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Where do I file my divorce?

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When you are preparing to file for a divorce most people would like to file it in the county/court most convenient to them, but that is not always proper or allowed. When considering the proper county for filing your divorce you are considering the proper “venue”.  In South Carolina, the proper venue is determined by SC Code §20-3-60.

where to file your south carolina divorce

South Carolina law requires divorce and separate support and maintenance actions to be filed in the county

  1. where the Defendant resides at the time of filing your divorce case;
  2. where the Plaintiff resides if the Defendant lives out of state or if the Defendant cannot be found; or,
  3. where the Plaintiff and Defendant last resided as husband and wife – unless the Plaintiff is not a resident of the State of South Carolina.  In that case the divorce must be filed in the county where the Defendant is living.

So you can see that the Plaintiff cannot necessarily file the divorce in the most convenient forum.  They must follow these rules.  Here are some examples:

  1. Plaintiff and Defendant lived together in Greenville County before they separated.  Plaintiff remains in Greenville County and Defendant moved to Horry County.  Plaintiff may file for the divorce in either Greenville County or Horry County because that satisfies paragraph 1 and 3, above.
  2. Plaintiff and Defendant lived together in Greenville County before they separated.  Plaintiff now resides in North Carolina.  Defendant has moved to Spartanburg County.  Plaintiff must file for the divorce in Spartanburg County since that is where the Defendant is now living.
  3. Plaintiff and Defendant lived together in Greenville County before they separated.  Plaintiff now resides in Greenville County.  Defendant resides in New Mexico.  Plaintiff must file in Greenville County since the Defendant resides out of state.

Do We Have to Separate and if I do, will I lose any rights?

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Question: My spouse is threatening to sue me for abandonment if I leave and telling me that I won’t get anything from the home if I leave the home.  Our marriage is over and I cannot stay there any longer.  Can I leave the home or am I required to stay?  

alf_separated_abandonedAnswer:This is a very common threat in divorce matters.  The fear of the unknown and a lack of understanding of the law keeps people together – even in dangerous or abusive situations.  So, let’s look a little deeper.  Is is okay to leave the home or will you forfeit some rights if you move out?

I’ll start out by saying that the implications of moving out first can be far-reaching so you should definitely consult with a lawyer in your area about the specifics of your case to determine how this may affect you.

In general, South Carolina law requires you to live separate and apart from one another to file for divorce on the grounds of continuous separation for more than one year (the South Carolina no fault divorce ground), desertion, and for separate support and maintenance (similar to a legal separation in other states).  In 2011 the South Carolina Supreme Court clarified this in Theisen v. Theisen, 394 S.C. 434, 716 S.E.2d 271 (2011).    It is possible to file for a divorce based on habitual drunkenness, adultery, and physical abuse while still remaining in the same home.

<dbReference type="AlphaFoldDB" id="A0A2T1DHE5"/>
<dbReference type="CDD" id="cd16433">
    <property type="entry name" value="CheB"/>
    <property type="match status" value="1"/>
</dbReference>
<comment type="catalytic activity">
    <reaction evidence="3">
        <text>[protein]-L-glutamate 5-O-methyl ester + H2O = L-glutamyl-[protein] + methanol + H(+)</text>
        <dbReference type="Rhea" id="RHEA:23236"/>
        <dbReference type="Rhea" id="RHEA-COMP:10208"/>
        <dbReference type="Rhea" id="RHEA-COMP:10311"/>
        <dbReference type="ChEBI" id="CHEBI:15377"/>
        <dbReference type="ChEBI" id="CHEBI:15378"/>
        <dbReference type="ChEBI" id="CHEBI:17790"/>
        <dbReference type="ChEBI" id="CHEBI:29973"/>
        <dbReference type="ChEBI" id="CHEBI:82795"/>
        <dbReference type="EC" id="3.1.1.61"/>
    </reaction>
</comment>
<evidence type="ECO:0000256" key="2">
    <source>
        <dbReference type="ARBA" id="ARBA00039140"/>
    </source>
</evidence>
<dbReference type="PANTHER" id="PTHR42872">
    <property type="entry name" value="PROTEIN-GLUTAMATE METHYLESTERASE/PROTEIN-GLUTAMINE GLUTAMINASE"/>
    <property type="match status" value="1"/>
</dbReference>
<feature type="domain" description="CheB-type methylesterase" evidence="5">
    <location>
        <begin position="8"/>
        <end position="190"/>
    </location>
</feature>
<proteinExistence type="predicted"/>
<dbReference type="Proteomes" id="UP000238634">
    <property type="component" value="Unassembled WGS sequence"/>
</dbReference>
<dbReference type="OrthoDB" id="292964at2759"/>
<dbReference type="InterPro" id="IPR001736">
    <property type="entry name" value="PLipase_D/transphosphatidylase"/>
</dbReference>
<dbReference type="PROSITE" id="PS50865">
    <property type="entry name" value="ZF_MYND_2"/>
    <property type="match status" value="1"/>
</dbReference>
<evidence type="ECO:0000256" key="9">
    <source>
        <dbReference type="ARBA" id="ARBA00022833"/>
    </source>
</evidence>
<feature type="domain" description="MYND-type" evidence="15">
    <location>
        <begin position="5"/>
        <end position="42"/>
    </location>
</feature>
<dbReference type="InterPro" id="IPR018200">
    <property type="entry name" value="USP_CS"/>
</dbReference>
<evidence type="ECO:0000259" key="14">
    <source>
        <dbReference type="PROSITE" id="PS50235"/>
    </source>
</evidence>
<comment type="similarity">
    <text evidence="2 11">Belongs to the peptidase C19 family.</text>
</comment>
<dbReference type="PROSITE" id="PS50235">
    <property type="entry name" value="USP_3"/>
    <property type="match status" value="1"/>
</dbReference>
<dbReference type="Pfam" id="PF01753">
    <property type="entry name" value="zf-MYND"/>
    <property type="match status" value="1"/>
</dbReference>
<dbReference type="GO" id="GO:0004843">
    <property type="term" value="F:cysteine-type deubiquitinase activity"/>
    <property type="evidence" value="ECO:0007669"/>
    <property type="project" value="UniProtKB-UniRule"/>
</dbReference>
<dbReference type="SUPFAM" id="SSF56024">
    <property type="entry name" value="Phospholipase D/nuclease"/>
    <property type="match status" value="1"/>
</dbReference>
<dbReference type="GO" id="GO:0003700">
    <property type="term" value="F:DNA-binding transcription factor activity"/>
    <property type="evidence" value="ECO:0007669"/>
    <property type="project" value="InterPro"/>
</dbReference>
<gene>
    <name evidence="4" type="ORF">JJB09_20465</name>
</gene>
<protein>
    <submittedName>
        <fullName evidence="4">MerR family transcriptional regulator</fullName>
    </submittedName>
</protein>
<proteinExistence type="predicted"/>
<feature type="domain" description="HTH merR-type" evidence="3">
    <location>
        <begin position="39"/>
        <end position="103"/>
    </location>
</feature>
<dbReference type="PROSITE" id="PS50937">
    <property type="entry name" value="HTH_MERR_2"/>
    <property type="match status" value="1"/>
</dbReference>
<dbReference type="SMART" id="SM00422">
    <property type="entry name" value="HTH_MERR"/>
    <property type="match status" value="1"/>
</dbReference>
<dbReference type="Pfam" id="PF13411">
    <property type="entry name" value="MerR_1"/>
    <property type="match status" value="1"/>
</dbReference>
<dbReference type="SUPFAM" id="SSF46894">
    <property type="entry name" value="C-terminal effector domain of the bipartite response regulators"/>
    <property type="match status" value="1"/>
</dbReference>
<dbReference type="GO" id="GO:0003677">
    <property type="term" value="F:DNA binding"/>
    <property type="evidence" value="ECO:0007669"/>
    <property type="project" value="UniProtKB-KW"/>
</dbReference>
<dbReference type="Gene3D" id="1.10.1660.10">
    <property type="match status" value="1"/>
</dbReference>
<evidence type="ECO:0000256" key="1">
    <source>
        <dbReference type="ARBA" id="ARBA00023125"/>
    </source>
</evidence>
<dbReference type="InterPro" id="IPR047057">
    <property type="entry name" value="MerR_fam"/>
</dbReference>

So, it is possible to file some actions before you separate, but other actions require the separation.  So, when your spouse says that they will file for abandonment if you move out, that is usually a trumped up threat than cannot be backed up.  South Carolina law requires a physical separation in many cases.

Now, can you forfeit rights by moving out?  This is always a risk on a temporary basis.  The issue is usually that you are seeking custody of the children and need to file for the divorce or separation but your spouse refuses to move out.  Sometimes your only option may be to move out so the court has jurisdiction to decide your case.  But, many times the judge may decide that the party who moved out chose not to live in the former marital home and may not allow them to return.  But, this is a temporary decision. In the overall division and apportionment of the marital assets/debts it will not matter which spouse moves out initially.

Without moving out of the home you could attempt to come up with facts sufficient to claim a fault-based divorce ground to keep you from having to move out.  Many times this will lead people to making trumped up claims of fault with no real evidence and make the case more contested and more difficult to resolved by settlement later on.

Like I stated before, the specific facts of your case may make your decision easier to make.  Please consult with a lawyer in your area to find out more.  I would be more than happy to schedule a time for us to discuss your divorce or separation case.

South Carolina Child Custody

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If you are facing a separation/divorce matter or you are aren’t married but have children with someone and you are considering separating you most likely have many questions related to the child custody laws in South Carolina, how things will look when you separate, and what you can expect when it comes to time and […]

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Alimony in South Carolina

Alimony is a hot topic in many South Carolina divorce cases, but many times spouses ask for it in order to punish their spouse for some bad deeds committed during the marriage.  So what is alimony? Alimony is defined as “a substitute for the support which is normally incident to the marital relationship” Lide v. Lide, […]

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